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pixydust

Dr. Sears is excellent overall (he is an advocate of attachment parenting); NOTHING in common in the Pearls' philosophy.

I (myself a Christian FWTW) like to recommend Sears to new parents who are looking for a "Christian" parenting book. I figure it might keep them away from the Pearls, or Tripp, or (the more prevalent around here) Ezzo Babywise.

Actually, I recommend Sears to anyone.

Some people really want something in book form; Sears is a good choice for that.

I like Dr Sears and I'm not a Christian. I'm not an attachment parent, I like to parent by common sense- we use what works for each child. I do reccomend him to others.

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Elle

I recommend to new parents to ignore the books and follow their guts. A lot of parenting manuals insist their methods work so well that they work for every kid, but then what happens when you have a kid who doesn't respond favorably to the certain methods in a book? Feelings of helplessness, despair, and confusion, because you did everything the professional said to do, but still your kid is acting up. Kids aren't robots, and what works for one won't always work for another. Just because one method worked for all your kids doesn't mean it will work for someone else's kids. I believe a parent's instinct in a powerful thing, and that, combined with being wiling to alter individual methods as needed, is what will work best. How many times have we read about parents who felt it was just so wrong to leave their babies alone to scream all night like Ezzo said, but they did it anyway because he's the professional and so much be right, even though their instincts said to rush in and comfort their child? So I tell my friends, when they're new parents, to ignore the books and follow their guts. The world didn't collapse before Dr. Spock started hocking hot-to-raise-kids books, and their families won't fall apart if they don't buy books on how to do what parents have been doing since the beginning of time without books. I firmly believe that half of the industry is a sham, preying on the concerns parents have that they'll do it wrong, and so self-proclaimed professionals write all these books to make money off of parental insecurity, and if the books' methods fail, the parents can always blame the books.

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ladypuglover
I recommend to new parents to ignore the books and follow their guts. A lot of parenting manuals insist their methods work so well that they work for every kid, but then what happens when you have a kid who doesn't respond favorably to the certain methods in a book? Feelings of helplessness, despair, and confusion, because you did everything the professional said to do, but still your kid is acting up. Kids aren't robots, and what works for one won't always work for another. Just because one method worked for all your kids doesn't mean it will work for someone else's kids. I believe a parent's instinct in a powerful thing, and that, combined with being wiling to alter individual methods as needed, is what will work best. How many times have we read about parents who felt it was just so wrong to leave their babies alone to scream all night like Ezzo said, but they did it anyway because he's the professional and so much be right, even though their instincts said to rush in and comfort their child? So I tell my friends, when they're new parents, to ignore the books and follow their guts. The world didn't collapse before Dr. Spock started hocking hot-to-raise-kids books, and their families won't fall apart if they don't buy books on how to do what parents have been doing since the beginning of time without books. I firmly believe that half of the industry is a sham, preying on the concerns parents have that they'll do it wrong, and so self-proclaimed professionals write all these books to make money off of parental insecurity, and if the books' methods fail, the parents can always blame the books.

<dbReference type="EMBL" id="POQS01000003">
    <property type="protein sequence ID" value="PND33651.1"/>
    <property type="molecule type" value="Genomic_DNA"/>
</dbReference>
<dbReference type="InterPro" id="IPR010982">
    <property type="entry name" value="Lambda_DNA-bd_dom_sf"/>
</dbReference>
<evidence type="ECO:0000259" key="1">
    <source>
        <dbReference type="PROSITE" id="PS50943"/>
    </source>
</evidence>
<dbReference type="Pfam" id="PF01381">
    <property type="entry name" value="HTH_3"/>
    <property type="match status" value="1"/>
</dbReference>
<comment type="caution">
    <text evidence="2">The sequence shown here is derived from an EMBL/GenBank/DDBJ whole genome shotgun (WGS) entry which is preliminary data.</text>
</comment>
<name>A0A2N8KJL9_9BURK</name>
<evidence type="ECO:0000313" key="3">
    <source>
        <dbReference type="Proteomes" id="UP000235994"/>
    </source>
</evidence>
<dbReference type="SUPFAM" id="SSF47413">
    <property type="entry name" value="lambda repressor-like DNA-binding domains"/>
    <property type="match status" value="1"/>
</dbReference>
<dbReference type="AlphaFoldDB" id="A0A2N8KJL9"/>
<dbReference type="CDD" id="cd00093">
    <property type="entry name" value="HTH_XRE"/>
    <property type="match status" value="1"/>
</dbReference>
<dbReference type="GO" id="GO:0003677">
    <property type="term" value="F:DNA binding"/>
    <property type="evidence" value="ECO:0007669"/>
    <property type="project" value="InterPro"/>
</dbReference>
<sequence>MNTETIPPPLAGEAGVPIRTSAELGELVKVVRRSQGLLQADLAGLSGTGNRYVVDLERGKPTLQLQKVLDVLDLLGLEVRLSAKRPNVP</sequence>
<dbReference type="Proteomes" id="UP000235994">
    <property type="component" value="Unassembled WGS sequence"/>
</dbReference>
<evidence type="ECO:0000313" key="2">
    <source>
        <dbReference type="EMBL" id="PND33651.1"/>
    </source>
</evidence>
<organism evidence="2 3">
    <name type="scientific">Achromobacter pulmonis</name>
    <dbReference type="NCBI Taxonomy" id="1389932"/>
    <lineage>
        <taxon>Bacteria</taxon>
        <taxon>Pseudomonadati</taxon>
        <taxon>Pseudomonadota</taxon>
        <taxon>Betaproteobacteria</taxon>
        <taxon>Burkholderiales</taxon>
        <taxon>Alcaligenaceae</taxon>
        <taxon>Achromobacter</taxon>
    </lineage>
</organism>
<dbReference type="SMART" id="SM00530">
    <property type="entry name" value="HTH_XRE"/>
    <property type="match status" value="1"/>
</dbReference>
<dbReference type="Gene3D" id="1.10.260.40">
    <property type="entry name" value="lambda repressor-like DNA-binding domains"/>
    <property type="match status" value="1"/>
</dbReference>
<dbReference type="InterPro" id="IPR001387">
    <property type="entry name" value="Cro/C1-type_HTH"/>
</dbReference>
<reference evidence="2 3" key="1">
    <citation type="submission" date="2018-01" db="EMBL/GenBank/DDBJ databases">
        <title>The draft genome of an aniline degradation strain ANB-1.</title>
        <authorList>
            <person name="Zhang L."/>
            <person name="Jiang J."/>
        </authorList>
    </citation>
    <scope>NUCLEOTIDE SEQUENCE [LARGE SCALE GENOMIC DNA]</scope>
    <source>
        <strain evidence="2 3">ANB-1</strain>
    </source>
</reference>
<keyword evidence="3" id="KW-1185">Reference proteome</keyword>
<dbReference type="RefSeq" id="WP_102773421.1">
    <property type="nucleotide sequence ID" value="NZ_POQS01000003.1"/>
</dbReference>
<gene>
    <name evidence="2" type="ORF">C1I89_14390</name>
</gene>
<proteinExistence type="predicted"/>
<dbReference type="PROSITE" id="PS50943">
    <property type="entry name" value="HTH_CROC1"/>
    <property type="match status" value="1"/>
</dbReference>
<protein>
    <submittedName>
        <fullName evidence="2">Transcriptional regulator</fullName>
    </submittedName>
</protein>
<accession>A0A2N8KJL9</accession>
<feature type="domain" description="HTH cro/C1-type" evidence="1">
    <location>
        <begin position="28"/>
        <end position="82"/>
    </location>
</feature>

^This. I never read a parenting book and if I needed advice I would ask my mother, sisters, friends, MIL, other women who had been there/done that and my doctor. My kids turned out really great so far so i really don't see how parenting books can help for the average child*.

* I could see how parenting books could help for those not dealing with average issues such as health, advanced/delayed skills or a whole host of other issues.

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SpeakNow

I love how Michael Pearl says he doesn't advocate "beatings" but in TTUAC he says

"We have progressed to the place where a discussion of the use of the rod is in order. Let's talk about spankings--sometimes called "whippings.""

if you are just beginning to institute training on an already rebellious child, who runs from discipline and is too incoherent to listen, then use whatever force is necessary to bring him to bay. If you have to sit on him to spank him then do not hesitate. And hold him there until he is surrendered. Prove that you are bigger, tougher, more patiently enduring and are unmoved by his wailing